Americans love to have fun. The recreational industry in the country is a multi-billion dollar business, and many Marylanders enjoy participating in recreational activities for their amusement. Boating, four-wheeling, skiing, rock climbing, and other recreational sports and hobbies generally have inherent risks associated with them, which can result in participants suffering serious injury or death in the event of an accident. Activities that involve multiple people of various skill levels recreating in the same space can be a recipe for accidents and injuries. The recently popularized negligence trial involving actress Gwenwth Paltrow and a man she allegedly crashed into while skiing at a Utah ski resort has brought attention to the liability for accidents occurring at shared recreation areas.
The case against Ms. Paltrow was relatively simple. The plaintiff sued the actress after allegedly suffering injuries in a skiing accident. The main dispute in the trial was over which of the skiers was at fault for the crash. When skiing, the person farther down the hill generally has the right of way, and another person who causes an accident by failing to yield that right of way could be held accountable for any injuries suffered by the other skier. The jury in the Gweneth Paltrow trial found that the plaintiff could not prove, by the preponderance of the evidence, that the actress failed to respect the plaintiff’s right of way. As a result of the verdict, Ms. Paltrow will not be responsible for any of the other skier’s injuries.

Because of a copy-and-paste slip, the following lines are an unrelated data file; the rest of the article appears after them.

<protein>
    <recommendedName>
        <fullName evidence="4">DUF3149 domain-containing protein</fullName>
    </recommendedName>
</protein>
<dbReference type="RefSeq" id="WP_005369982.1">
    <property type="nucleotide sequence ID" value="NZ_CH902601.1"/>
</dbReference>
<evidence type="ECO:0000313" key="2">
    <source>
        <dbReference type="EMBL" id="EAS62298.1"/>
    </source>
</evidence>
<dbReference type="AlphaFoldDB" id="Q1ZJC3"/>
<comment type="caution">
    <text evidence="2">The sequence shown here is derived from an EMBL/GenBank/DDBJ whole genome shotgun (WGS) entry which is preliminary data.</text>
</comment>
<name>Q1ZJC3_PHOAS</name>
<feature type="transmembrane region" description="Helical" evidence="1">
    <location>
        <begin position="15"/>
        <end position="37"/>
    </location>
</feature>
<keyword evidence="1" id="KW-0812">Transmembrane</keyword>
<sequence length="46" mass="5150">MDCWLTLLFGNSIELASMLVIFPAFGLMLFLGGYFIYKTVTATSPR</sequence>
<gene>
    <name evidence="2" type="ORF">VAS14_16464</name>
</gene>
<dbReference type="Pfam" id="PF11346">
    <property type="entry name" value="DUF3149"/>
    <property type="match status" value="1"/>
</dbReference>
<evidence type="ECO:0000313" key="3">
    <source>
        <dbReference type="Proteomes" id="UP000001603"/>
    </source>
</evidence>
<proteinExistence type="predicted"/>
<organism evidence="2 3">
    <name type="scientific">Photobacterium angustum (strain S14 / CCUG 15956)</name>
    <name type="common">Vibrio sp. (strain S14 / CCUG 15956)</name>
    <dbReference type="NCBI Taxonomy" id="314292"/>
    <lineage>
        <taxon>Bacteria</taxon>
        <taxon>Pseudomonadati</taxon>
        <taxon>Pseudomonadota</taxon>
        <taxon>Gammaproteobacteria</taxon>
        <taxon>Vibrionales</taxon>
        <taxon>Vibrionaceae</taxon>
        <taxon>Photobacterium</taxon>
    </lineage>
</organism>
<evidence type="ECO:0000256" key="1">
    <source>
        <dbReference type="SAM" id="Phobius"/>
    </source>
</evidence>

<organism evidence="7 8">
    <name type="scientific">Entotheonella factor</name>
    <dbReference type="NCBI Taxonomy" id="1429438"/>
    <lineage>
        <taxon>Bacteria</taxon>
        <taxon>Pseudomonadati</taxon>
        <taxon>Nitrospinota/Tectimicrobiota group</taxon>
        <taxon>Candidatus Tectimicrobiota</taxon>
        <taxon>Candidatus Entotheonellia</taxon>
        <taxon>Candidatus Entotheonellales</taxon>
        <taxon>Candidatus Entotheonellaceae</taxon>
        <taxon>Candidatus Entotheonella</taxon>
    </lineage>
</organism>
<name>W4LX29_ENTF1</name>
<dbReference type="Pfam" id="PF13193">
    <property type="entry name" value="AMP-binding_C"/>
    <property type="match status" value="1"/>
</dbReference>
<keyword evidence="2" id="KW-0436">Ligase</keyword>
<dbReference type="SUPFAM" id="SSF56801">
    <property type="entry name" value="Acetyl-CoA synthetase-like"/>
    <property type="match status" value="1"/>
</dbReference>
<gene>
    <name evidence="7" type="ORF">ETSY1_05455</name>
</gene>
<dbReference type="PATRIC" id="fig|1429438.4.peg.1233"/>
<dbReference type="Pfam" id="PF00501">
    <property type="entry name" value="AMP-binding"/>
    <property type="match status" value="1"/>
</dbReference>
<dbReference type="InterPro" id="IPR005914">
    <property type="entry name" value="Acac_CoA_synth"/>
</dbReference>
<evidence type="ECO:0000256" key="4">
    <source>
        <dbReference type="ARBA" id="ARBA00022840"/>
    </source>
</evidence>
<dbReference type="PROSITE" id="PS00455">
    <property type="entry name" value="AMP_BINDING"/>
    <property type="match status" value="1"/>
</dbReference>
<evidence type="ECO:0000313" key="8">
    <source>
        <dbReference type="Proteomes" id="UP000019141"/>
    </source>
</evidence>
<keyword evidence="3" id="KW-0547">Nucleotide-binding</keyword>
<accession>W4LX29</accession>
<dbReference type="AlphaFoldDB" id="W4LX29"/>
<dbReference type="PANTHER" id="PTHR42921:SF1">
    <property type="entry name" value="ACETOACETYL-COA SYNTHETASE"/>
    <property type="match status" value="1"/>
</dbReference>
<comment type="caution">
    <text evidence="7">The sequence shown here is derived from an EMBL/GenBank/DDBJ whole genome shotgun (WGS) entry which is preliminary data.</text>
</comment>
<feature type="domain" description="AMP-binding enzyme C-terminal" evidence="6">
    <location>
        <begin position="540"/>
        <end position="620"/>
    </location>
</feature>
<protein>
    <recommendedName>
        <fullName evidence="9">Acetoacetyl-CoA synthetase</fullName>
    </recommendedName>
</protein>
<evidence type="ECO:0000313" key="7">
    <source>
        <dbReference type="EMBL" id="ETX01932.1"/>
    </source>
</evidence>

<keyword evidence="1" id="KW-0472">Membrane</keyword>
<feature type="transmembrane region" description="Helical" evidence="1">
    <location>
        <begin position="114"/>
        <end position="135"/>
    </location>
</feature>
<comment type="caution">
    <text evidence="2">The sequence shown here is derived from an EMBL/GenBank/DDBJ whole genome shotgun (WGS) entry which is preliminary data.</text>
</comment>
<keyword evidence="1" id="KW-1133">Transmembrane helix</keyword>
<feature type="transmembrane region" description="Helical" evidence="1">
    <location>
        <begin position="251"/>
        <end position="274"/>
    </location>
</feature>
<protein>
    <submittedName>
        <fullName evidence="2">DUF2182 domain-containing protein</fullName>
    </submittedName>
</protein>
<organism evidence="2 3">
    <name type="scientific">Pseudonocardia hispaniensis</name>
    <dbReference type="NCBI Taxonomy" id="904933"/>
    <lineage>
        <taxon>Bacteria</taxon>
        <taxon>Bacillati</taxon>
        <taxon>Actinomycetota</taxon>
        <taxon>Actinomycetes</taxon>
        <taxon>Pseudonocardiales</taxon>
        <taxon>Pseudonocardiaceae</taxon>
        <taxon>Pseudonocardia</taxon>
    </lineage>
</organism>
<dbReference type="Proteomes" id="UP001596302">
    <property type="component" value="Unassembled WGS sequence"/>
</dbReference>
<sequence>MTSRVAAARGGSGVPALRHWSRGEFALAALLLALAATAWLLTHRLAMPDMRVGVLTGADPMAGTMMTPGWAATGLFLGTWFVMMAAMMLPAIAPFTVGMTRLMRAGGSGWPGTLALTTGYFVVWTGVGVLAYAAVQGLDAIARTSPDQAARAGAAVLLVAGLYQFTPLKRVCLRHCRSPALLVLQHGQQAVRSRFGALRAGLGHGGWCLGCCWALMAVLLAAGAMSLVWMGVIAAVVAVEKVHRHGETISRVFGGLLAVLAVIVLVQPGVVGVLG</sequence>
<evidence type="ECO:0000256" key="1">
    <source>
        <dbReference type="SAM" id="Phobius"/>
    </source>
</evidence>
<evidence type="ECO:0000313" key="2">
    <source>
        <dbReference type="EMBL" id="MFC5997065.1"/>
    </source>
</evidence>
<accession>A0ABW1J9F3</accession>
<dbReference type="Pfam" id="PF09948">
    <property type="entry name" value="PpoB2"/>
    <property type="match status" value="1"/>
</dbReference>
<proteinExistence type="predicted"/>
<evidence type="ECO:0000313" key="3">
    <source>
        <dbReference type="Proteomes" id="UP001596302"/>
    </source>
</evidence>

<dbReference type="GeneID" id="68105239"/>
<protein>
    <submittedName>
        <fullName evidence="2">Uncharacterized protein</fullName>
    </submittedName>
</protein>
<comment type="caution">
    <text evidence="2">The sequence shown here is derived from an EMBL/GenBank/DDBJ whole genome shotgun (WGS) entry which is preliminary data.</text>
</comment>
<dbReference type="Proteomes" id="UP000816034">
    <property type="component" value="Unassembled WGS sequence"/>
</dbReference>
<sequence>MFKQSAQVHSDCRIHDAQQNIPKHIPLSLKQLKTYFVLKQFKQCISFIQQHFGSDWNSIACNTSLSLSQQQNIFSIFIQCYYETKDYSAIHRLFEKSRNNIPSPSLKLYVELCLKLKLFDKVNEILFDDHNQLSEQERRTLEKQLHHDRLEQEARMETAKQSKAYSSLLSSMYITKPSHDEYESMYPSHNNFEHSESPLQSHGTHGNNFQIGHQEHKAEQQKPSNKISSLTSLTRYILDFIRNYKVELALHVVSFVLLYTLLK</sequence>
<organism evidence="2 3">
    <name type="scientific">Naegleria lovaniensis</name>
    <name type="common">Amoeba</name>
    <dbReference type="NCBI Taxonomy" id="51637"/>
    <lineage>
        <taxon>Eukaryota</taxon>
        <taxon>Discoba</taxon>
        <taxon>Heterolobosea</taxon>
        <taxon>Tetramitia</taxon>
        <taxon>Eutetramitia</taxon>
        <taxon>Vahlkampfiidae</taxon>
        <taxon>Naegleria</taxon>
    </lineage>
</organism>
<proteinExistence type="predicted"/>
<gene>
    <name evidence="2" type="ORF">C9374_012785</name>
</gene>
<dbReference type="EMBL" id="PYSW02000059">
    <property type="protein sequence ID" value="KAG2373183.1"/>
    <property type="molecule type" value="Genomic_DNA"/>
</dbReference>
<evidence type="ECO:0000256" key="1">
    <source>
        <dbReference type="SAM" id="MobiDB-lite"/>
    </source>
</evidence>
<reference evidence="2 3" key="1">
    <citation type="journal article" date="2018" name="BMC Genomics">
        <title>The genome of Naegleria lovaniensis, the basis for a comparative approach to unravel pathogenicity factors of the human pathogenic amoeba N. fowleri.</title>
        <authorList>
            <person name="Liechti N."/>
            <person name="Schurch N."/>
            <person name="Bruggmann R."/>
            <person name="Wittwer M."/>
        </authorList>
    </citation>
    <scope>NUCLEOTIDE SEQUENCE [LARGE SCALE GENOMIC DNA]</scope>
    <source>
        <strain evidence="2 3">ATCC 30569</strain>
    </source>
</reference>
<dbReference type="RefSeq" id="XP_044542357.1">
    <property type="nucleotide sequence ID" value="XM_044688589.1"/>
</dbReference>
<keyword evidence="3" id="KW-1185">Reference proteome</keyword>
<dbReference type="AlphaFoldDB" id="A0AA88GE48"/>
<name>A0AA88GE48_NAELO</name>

Who Is Liable in a Skiing Accident?
When recreation is enjoyed in a public or private place, there may be other parties who can be held accountable for an accident. A private business, such as a ski resort, race track, or marina does have a duty to ensure that their customers are not placed in unreasonable danger by the actions of the owner. Businesses often attempt to reduce their liability by requiring their customers to sign an express waiver of liability, or implicitly assume the risks of that activity by agreeing to participate. Although these waivers reduce the liability of the business, they are not absolute. Businesses still have the responsibility to adequately train their staff and prevent acts of gross negligence by their employees. If employees act outside the scope of their job description, they may be held accountable in their individual capacity.